6- In the window type current transformer, how does the primary conductor passing through, make it 'one turn'. It doesnt make any turns right! Video Link: https://youtu.be/EiDGc0TvK8E
: In literal terms, the conductor passing through the window type CT does not have any 'turns'. However, the term 'turns' is extensively used in electrical engineering literature to refer to the number of times the current has to travel through a similarly shaped part of the circuit. See the image in the link below which shows a solenoid, where there are 6 'turns' --or say 'identical portions' of the circuit, so in a circuit where there are no turns, there will only be one 'identical portion' for the current to pass through.
The term 'turns' has been adopted for use in a number of equations, one of the most famous being the transformation ratio of a transformer. To maintain consistency with the existing literature, a single straight conductor is called as having 'one turn'.
7-please can you briefly explain why the non-polarity side of the input terminal C is grounded.. For Video: https://youtu.be/UXVRRLApuuw
The secondary CT circuit must be grounded at one singular point for many reasons which are explained here: https://youtu.be/1HfnxB8u4T0 -- it can be grounded at terminal c of the relay or another terminal point on the secondary circuit
8- This is actually incorrect....if you factor in the 120deg displacement you will not have simultaneous current flows in the same direction....more easily to understand is current flow basics in the delta line......if delta line current is 1.732 times the amount of current to delta phase current how can you sum out like you explained? It's actually 1.732 delta line current INTO the node, and .866 going OUT of the node in each direction.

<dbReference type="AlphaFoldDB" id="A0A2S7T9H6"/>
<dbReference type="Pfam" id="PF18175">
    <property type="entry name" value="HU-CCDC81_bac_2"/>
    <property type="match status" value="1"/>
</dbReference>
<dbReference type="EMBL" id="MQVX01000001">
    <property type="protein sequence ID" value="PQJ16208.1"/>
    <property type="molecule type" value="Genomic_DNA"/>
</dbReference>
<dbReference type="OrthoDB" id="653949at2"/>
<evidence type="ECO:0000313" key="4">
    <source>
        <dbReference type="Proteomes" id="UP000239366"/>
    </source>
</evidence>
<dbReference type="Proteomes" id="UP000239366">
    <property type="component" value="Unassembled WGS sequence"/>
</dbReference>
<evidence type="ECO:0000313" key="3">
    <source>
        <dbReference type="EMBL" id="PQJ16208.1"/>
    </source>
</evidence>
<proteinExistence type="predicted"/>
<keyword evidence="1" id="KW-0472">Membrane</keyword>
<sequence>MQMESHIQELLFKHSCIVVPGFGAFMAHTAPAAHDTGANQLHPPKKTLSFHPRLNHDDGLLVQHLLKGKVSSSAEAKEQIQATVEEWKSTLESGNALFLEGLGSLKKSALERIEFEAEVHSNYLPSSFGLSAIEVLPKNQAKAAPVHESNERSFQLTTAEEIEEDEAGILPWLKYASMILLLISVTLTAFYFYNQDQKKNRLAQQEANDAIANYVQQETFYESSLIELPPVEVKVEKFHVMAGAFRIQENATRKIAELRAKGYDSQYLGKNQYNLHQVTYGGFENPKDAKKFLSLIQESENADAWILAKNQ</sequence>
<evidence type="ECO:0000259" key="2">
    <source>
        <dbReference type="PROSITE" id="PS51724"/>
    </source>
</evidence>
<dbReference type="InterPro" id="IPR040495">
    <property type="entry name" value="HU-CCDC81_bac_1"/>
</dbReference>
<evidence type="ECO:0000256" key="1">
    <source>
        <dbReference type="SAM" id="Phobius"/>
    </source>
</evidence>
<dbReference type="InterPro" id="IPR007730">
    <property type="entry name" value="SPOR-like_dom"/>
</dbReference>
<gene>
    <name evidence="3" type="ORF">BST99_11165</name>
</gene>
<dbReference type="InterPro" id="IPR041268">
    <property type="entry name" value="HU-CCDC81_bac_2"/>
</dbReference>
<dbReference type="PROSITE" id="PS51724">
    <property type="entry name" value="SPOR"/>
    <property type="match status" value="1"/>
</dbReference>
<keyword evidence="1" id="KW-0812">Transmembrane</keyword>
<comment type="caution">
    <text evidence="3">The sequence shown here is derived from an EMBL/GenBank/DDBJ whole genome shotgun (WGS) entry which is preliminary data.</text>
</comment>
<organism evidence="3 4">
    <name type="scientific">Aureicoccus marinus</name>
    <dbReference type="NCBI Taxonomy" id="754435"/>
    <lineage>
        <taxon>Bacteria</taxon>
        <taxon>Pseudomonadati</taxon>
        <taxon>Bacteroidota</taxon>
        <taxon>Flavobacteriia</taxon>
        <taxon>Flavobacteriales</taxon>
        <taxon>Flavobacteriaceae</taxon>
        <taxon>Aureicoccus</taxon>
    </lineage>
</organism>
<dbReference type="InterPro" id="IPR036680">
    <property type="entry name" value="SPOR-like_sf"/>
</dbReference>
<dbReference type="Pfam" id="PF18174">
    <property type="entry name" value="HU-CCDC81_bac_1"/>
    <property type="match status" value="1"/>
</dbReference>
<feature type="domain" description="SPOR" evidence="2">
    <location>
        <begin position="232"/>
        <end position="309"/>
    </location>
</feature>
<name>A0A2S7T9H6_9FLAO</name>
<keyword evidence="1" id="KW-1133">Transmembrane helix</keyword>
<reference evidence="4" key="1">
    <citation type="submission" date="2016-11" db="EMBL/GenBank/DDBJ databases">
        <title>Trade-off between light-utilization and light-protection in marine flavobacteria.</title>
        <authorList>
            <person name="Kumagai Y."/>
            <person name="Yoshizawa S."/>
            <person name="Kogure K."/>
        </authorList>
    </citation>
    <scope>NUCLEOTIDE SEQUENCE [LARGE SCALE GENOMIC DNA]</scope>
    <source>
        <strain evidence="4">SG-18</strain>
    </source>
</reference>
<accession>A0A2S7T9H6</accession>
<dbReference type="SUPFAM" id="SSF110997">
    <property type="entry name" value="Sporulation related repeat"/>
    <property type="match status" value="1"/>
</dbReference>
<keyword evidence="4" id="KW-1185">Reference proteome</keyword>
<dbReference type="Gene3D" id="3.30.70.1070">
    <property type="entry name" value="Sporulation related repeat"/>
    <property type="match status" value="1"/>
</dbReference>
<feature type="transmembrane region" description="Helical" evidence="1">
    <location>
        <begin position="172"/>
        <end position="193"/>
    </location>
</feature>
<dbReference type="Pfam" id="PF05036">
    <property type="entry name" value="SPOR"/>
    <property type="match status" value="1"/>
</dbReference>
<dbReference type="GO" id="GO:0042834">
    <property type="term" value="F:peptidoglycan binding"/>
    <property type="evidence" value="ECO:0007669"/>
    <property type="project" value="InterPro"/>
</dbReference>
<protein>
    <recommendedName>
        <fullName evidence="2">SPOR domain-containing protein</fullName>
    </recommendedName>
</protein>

Regarding your query, it seems like that you might have some confusion here. Actually, 120 degree phase shift will put no effect on the direction of current. Secondly, it is clear from the figure that line current A is larger than phase current A and it is actually 1.732 times larger (as it is obvious that line current is 1.732 times of phase current in delta connection). Also, it is understood from the figure that line current A is at 30 degree phase shift with respect to phase current A.
9-If in LV side any one phase grounded, so what will be the voltage & current in HV & LV side in delta star 11 transformer. For this video: https://www.youtube.com/watch?v=kJbjOLNZlQA
LV Side: When a line to ground fault occurs on one line on the LV side then all current will flow from the faulty line. Other two lines will have no current passing through them. Similarly the line which is faulted will have almost zero volts on it while having rated voltage on other two lines.
HV Side: Transformer will feed its maximum fault current which will eventually saturate the transformer with a slight decrease in the rated HV voltage.
10- explain the meaning of zero sequence in a system.